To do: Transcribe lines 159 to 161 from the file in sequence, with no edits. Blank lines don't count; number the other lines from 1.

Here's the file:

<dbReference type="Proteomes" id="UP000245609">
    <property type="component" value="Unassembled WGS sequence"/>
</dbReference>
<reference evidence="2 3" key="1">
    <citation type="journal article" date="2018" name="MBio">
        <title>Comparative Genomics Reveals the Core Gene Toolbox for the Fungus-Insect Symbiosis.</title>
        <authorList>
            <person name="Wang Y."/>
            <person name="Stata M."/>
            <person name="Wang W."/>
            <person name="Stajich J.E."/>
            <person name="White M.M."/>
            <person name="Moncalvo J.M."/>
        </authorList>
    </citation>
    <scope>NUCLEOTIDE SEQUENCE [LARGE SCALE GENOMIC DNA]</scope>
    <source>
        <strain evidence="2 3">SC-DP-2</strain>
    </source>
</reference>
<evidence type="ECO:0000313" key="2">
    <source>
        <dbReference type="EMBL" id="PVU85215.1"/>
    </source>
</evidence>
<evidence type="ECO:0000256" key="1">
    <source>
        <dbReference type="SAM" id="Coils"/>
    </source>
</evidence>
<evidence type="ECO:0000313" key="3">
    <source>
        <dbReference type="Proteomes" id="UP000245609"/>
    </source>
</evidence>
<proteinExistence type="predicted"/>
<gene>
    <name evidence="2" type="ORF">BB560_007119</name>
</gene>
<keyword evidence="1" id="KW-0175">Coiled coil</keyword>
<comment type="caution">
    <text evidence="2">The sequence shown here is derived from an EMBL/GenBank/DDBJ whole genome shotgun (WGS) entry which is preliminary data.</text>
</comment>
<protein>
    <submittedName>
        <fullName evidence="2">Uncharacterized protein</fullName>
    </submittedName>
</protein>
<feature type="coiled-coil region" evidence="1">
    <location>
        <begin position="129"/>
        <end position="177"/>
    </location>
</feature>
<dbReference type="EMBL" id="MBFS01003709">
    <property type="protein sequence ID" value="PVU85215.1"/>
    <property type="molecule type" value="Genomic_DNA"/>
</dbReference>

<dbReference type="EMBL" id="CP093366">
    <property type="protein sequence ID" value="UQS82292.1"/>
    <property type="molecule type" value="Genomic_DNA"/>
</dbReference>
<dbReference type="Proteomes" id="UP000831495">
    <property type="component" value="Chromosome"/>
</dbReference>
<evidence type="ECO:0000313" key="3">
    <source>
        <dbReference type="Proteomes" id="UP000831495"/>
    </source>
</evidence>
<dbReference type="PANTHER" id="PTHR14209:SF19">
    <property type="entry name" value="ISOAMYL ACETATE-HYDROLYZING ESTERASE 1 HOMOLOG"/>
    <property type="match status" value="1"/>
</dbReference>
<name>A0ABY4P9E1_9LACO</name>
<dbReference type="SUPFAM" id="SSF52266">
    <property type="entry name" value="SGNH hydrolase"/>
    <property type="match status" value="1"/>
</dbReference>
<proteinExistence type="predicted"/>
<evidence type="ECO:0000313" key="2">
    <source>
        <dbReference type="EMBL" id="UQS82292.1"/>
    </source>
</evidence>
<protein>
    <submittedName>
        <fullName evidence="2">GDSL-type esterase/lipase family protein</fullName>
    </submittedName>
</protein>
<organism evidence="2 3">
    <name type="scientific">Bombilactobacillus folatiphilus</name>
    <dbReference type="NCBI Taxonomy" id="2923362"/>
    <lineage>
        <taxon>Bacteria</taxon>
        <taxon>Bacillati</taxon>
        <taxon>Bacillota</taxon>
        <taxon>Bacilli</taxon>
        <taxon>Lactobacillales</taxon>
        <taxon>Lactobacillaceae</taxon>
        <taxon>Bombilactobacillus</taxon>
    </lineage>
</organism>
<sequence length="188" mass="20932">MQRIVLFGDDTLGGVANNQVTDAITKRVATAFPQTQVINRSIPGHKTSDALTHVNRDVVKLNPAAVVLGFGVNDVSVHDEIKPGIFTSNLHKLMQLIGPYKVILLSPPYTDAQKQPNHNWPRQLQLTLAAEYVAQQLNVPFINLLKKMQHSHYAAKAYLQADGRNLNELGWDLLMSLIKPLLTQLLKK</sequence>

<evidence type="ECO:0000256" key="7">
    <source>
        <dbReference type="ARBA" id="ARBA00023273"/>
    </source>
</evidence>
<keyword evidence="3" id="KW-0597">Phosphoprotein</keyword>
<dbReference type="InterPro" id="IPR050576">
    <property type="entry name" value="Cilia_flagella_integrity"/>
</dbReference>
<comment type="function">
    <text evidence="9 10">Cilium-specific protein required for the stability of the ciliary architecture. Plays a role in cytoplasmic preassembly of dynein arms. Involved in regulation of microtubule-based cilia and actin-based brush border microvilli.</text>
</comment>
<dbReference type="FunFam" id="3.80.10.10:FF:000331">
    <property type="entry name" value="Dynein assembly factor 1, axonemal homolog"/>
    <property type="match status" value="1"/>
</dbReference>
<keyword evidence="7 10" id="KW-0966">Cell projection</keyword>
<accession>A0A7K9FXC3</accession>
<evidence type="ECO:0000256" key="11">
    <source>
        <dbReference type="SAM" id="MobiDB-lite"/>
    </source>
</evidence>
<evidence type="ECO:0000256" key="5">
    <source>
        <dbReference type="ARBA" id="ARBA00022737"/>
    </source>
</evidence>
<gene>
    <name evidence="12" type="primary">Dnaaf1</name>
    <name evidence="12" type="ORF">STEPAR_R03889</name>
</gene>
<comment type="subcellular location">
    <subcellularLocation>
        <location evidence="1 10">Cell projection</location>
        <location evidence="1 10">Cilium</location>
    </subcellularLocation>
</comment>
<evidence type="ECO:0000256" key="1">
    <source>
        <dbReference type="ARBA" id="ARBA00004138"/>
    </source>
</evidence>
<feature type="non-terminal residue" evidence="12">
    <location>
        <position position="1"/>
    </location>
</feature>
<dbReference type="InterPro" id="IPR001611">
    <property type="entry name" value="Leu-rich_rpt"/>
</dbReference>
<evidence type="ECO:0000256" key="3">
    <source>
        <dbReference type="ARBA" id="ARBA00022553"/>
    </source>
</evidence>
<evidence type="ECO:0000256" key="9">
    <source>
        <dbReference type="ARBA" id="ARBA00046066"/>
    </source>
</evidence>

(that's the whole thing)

    </source>
</evidence>
<evidence type="ECO:0000256" key="9">